Out and about, one of the more frequent comments I hear is: ‘C’mon, money’s cheap. We should be investing big time in infrastructure’.
Most people in Auckland can see that high levels of congestion and ageing infrastructure are holding back the city’s productivity and increasing the cost of doing business.
Meantime, sitting in traffic reduces our quality of life, as do creaky wastewater and storm water systems that foul our beaches.
The previous National Government significantly ramped up investment – think of the Waterview Tunnel, the City Rail Loop, now under construction, the electrification of the trains and the roll out of Ultra Fast Broadband – but we should be turning up the dial.
We’ll make progress if we do three things:
- Develop a long-term infrastructure pipeline that doesn’t chop and change all the time
- Focus on reducing the cost-structure of infrastructure provision in New Zealand, so we can get more for our money
- Innovate with funding mechanisms, so we’re relying less on Crown and council balance sheets.
On the first, sadly, we’re going backwards, particularly in the transport space.
The Labour/NZ First/Greens Government’s major action has been to cancel or postpone a dozen major transport projects - several of which were ready to go - and replace them with projects that are not ready to go, and won’t be for some time to come.
We would be progressing work on the East West Link (connecting motorways from the Mangere Bridge at Onehunga with the Southern Motorway at Mt Wellington), on Mill Road (a second main route south of Auckland), the next slice of the motorway north, from Wellsford to Warkworth – as well as some critical public transport jobs, such as a third rail line in Auckland to allow freight to move without disrupting commuter trains.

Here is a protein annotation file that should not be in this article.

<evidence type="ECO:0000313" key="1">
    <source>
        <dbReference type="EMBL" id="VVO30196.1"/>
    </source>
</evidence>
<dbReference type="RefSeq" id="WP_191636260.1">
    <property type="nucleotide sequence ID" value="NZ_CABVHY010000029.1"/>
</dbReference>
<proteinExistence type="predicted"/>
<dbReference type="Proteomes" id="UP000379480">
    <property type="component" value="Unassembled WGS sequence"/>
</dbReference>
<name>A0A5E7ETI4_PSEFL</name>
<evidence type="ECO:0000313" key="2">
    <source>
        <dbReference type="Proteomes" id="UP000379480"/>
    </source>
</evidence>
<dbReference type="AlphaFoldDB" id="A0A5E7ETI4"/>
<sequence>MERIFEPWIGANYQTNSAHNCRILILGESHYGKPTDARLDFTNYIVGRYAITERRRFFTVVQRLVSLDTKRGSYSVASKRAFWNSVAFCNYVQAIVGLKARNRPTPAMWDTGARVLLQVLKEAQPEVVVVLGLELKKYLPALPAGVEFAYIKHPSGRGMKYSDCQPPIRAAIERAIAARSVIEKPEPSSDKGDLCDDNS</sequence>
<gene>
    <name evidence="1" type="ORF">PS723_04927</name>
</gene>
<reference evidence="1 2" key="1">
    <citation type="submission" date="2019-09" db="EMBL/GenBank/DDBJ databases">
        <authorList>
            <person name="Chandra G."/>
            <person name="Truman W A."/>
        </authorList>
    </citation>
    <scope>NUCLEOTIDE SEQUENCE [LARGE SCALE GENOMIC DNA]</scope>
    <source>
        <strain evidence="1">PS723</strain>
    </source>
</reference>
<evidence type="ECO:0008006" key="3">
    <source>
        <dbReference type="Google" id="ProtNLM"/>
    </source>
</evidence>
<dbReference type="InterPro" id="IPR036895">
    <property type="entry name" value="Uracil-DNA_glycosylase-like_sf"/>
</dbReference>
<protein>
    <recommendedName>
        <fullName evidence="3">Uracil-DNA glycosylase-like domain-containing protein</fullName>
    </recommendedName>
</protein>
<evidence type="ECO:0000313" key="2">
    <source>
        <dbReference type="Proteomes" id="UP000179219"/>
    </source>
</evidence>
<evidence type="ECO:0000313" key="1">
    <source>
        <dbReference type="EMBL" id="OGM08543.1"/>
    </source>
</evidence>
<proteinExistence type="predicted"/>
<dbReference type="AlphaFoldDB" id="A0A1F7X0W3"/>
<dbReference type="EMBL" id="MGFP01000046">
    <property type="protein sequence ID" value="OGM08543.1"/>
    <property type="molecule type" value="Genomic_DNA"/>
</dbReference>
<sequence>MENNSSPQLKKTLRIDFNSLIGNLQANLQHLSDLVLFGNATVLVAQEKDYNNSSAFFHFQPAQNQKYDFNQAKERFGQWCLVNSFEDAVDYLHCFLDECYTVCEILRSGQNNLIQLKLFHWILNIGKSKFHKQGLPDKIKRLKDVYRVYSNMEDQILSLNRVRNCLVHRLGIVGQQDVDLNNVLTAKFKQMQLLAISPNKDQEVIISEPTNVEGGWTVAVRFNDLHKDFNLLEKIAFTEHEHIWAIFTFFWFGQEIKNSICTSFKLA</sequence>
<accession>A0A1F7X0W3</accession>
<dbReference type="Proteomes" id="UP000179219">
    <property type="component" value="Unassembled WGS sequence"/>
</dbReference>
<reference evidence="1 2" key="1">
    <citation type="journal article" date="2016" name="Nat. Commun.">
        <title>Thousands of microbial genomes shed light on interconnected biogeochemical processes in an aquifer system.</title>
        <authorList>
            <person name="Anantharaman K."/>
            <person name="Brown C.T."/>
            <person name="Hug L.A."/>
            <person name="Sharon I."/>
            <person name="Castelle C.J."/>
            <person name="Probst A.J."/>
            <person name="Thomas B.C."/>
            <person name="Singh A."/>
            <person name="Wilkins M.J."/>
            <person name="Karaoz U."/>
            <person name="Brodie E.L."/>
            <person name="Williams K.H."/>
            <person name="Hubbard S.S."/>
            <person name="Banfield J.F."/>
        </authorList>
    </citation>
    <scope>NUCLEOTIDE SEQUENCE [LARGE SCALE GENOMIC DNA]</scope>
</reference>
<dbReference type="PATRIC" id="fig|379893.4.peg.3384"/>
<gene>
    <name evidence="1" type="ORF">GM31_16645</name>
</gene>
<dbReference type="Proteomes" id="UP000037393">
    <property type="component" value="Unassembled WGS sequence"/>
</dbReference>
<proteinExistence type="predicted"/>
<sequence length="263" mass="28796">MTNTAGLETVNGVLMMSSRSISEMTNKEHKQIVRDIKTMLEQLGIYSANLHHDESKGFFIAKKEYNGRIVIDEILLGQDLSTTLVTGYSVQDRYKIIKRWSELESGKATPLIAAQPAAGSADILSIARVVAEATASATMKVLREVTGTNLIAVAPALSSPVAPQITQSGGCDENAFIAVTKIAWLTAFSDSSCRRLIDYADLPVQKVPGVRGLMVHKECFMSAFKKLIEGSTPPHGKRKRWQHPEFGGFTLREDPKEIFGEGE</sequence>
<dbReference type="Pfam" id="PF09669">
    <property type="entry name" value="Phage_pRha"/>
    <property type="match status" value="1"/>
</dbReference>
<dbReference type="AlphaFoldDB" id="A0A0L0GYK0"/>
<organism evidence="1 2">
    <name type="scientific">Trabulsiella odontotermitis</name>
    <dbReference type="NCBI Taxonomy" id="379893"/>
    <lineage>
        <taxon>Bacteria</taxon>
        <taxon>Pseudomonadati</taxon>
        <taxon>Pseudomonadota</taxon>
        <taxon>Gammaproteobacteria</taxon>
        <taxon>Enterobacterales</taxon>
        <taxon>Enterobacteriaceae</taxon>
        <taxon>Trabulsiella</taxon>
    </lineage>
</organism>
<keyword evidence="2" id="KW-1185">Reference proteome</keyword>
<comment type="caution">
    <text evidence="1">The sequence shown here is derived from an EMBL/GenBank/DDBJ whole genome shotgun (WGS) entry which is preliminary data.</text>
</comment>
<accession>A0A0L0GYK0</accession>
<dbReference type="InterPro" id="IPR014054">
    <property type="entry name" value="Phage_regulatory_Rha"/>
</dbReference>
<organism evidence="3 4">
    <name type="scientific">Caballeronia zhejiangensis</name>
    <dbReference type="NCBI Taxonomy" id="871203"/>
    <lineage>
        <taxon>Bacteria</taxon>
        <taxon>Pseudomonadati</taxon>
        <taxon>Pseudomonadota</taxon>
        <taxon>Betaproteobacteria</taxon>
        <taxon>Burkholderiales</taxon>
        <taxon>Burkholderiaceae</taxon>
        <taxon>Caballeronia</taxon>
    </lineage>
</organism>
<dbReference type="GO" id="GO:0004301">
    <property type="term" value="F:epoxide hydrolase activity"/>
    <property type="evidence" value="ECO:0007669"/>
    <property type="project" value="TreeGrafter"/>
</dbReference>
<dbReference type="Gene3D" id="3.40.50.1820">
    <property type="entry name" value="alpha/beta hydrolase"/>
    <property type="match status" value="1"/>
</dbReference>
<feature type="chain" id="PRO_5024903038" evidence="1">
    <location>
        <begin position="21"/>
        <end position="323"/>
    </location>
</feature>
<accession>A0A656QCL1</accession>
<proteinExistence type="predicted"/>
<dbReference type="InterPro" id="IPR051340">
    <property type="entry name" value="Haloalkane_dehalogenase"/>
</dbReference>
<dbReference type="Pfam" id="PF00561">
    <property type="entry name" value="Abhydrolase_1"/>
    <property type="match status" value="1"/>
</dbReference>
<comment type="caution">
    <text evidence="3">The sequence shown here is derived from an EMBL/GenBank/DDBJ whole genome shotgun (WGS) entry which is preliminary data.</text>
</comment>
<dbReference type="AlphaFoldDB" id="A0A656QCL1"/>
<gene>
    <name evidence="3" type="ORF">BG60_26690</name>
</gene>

Instead of those road projects (and many others) the Government favours a slow tram down Dominion Road, which is yet to have any detailed design work or go through procurement or consenting processes.
So over the next couple of years there will be less investment in infrastructure. Budget 2019 showed over $3 billion has been shaved off projected infrastructure spending since predictions made just six months earlier.
This has been driven by ideology – a point blank refusal to build new roads. Phil Twyford, the Transport Minister, believes the country has ‘overinvested’ in roads and his Associate Julie-Ann Genter talks of not giving in to ‘car fascists’.
Ideological lurching links to the second point; reducing the cost structure of infrastructure provision. One of the best ways to get more bangs for our bucks is to have a clear, long term pipeline that can attract global players to compete and encourage all players to invest in skills and machinery.
The lack of infrastructure projects in the pipeline today will lead to much of our construction capabilities moving to Australia.
Reform of the RMA and re-assessment of some of the other regulations that are adding huge costs to projects in New Zealand is, of course, also critical. If the current government presents sensible suggestions we will support them.
As for innovation in funding, the previous National government made some progress with PPPs, SPVs and other mechanisms – think of the Transmission Gully project; Milldale’s housing development, as well as schools and prisons. We want to go further here.
As a country, we’ve been too conservative in the past. We’ll be open to funding innovation where it gets quality long-lasting infrastructure built more quickly.
It’s time to lift our aspirations in infrastructure so we can get on with things.